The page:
Wind noise is minimal on a motorway, the engine and exhaust fade into the background, and the suspension thumps less over bumps than cheaper versions of the F-Pace on non-adaptive suspension. There is some road noise, but that's also true with rival sports SUVs including the Stelvio QV and the Macan. The SVR's consistent brake-pedal response makes it easier to stop smoothly than the Stelvio and the Grecale.

Although the optional Meridian sound system has noise-cancelling software, if you want something more hushed, we’d recommend looking at a luxury SUV rather than one this sporty.

Jaguar F-Pace SVR rear cornering

Interior

The interior layout, fit and finish

The biggest difference here between the regular Jaguar F-Pace and this range-topping SVR model is the presence of sports seats in the front. They hold you in place really well around corners and are comfortable on longer journeys.

They have 14-way electric adjustment, making it easy to find a comfortable driving position. The fact that you sit higher up than in some rivals – including the Porsche Macan GTS and the Alfa Romeo Stelvio QV – is something SUV fans will appreciate. If you prefer to be closer to the road, you’d be better off looking at a saloon performance car.

The F-Pace is relatively easy to see out of and standard parking aids include front and rear sensors, along with a 360-degree bird’s eye view camera that feeds to the display on the central 11.4in touchscreen.

Apart from a couple of SVR logos found on the gear selector and steering wheel, the digital instrument panel on the SVR has its own font designed to look a bit more racy. It's clear and easy to read, if not particularly configurable. While we’re on the touchscreen, the F-Pace features the current Pivi Pro infotainment system that includes wireless Apple CarPlay and Android Auto smartphone mirroring. It’s light years ahead of the old system because it responds swiftly to inputs, has a logical menu system and an easily customisable home screen.

Ultimately, a touchscreen is trickier to use on the move and that’s when the rotary dial in the BMW X3 M and Stelvio comes into its own. The Alfa’s screen is far smaller and has a more complicated menu layout than the SVR’s.

Interior quality has taken a big step forward since the F-Pace’s mid-life refresh too. There are soft-touch plastics and surfaces you touch regularly have leather and vinyl coverings. The window pillars are lined with faux-suede on the SVR. It’s more impressive than the Stelvio, if not quite as sturdy as the Porsche Macan or the X3.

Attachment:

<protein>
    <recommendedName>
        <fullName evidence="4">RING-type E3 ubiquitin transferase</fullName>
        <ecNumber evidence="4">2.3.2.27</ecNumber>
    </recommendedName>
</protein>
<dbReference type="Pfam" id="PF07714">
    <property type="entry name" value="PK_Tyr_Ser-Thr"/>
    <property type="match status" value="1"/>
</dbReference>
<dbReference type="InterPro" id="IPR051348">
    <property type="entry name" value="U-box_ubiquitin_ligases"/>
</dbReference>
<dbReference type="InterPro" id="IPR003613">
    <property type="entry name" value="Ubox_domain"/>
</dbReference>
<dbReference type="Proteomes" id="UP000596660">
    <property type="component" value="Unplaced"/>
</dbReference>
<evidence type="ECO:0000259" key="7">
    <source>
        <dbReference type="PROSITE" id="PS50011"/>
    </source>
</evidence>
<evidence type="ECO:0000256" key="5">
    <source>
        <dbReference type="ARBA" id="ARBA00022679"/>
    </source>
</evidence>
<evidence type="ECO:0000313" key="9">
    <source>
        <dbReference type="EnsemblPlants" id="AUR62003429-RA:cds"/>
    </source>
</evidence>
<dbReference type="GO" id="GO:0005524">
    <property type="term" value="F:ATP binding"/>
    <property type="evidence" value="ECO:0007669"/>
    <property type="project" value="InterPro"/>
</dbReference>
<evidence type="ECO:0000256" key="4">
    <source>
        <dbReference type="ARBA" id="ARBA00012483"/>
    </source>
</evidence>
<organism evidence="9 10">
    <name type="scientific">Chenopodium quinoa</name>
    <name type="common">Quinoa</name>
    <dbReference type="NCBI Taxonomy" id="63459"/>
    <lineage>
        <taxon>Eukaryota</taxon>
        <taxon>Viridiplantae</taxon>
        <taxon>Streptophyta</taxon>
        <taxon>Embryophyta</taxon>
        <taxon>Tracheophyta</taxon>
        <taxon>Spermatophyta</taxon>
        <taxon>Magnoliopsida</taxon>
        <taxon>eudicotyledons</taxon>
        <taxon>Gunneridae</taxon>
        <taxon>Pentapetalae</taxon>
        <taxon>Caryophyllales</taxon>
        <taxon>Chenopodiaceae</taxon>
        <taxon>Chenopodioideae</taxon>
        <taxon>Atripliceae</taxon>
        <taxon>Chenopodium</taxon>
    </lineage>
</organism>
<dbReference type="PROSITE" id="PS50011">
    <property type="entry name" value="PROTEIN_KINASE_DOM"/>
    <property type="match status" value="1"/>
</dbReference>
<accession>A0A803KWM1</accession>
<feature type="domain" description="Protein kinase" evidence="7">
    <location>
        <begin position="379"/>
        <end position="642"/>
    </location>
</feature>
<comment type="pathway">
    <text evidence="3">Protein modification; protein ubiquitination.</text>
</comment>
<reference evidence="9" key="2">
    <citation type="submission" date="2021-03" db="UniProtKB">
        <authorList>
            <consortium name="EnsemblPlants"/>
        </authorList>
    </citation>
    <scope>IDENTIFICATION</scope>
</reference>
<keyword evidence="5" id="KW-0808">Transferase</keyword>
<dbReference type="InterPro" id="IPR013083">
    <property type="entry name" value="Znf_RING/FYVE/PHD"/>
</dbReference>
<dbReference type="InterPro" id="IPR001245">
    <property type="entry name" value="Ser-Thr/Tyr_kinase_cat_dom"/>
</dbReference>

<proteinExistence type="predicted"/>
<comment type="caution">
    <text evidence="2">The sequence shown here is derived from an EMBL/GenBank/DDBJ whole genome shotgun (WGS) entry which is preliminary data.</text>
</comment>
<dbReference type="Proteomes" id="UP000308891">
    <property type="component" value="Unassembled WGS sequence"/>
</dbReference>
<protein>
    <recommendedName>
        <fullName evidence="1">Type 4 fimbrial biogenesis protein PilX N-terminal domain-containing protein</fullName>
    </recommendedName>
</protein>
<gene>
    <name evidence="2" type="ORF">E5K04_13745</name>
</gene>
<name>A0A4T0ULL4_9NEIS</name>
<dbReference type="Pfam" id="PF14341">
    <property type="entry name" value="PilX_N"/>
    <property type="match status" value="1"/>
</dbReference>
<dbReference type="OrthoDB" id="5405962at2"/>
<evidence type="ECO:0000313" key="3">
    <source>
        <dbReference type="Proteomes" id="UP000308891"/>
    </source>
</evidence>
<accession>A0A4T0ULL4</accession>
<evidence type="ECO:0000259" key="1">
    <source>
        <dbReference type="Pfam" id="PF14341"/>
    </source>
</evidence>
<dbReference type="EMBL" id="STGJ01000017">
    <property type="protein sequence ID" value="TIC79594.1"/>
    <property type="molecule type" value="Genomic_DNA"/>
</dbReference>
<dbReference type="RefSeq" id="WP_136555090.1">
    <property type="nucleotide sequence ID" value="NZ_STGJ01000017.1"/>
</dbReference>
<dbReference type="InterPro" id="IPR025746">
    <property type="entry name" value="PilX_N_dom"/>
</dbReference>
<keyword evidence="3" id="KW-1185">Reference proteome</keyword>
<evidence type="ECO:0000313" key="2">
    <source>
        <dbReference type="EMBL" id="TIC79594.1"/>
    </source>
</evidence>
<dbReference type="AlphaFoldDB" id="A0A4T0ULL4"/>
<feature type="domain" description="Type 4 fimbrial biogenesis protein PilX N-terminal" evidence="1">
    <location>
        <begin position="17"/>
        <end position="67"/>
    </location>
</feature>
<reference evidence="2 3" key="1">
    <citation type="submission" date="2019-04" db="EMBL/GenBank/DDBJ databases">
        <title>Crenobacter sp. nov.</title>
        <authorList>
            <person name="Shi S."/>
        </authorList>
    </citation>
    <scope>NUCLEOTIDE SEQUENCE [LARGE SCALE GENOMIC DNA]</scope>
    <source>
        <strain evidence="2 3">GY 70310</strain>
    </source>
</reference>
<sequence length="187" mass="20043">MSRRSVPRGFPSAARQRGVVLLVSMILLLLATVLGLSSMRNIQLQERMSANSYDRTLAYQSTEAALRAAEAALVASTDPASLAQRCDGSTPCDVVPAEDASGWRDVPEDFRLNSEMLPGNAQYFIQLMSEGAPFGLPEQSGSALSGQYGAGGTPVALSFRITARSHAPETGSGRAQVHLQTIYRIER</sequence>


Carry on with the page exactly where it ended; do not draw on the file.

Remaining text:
Jaguar F-Pace SVR interior dashboard

Passenger & boot space

How it copes with people and clutter

The SVR is faster, louder and more agile than any other F-Pace you can buy – but it’s still just as practical. 

Despite the front sports seats, they don’t rob any rear leg room for those sitting behind them. They also have storage nets on the back of them to hold smaller items.

To find out exactly how it stacks up for passenger space, boot space and seating flexibility, read our full Jaguar F-Pace review. The short answer is that the SVR has more space for people and bags than a Porsche Macan or an Alfa Romeo Stelvio.

Jaguar F-Pace SVR interior back seats

Buying & owning

Everyday costs, plus how reliable and safe it is

Given that the SVR is the range-topping, high performance V8 model, you probably won’t be surprised to learn that it’s the most expensive Jaguar F-Pace you can buy. It costs tens of thousands of pounds more than the more sensible versions.

Against its rivals, the asking price is considerably less than the M version of the BMW X3 or the Maserati Grecale Trofeo, but slightly more than the Alfa Romeo Stelvio QV. The F-Pace does make up for it by retaining more of its original value than both the X3 M and Stelvio, while matching the Grecale. The cheaper Porsche Macan GTS has better residual values, though.

Jaguar gives you loads of equipment in the SVR, including leather seats, heated front windscreen, heated leather steering wheel, ambient lighting, keyless entry, dual-zone climate control, adaptive cruise control and LED headlights. 

Fuel economy is as terrible as you'd expect from a big sports SUV. We managed to hover around 22mpg during our time, falling a little shy of the optimistic official figure of 23.5mpg. That’s about the same as the Stelvio QV and not far behind the official mid-20mpg figures of a X3 M, the Grecale Trofeo and the Macan GTS. While you can use the SVR’s Eco drive mode to help maximise your fuel economy on a long motorway cruise, it doesn’t take long to undo all your efforts with a few generous prods of the accelerator pedal.

Reliability isn’t a Jaguar strong point. The brand finished a disappointing 26th out of the 32 manufacturers surveyed in the 2022 What Car? Reliability Survey – below key rivals including Audi, BMW, Mercedes and Porsche. The pre-facelifted F-Pace came a middling 15th out of 32 large SUVs for reliability, behind the X3. 

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Jaguar F-Pace SVR interior infotainment
At a glance
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Target Price from £83,034
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From £41,890
RRP price range £87,230 - £87,230
Number of trims (see all)1
Number of engines (see all)1
Available fuel types (which is best for you?)petrol
MPG range across all versions 23.5 - 23.5
Available doors options 5
Warranty 3 years / No mileage cap
Company car tax at 20% (min/max) £1,298 / £6,248
Company car tax at 40% (min/max) £2,595 / £12,496
Available colours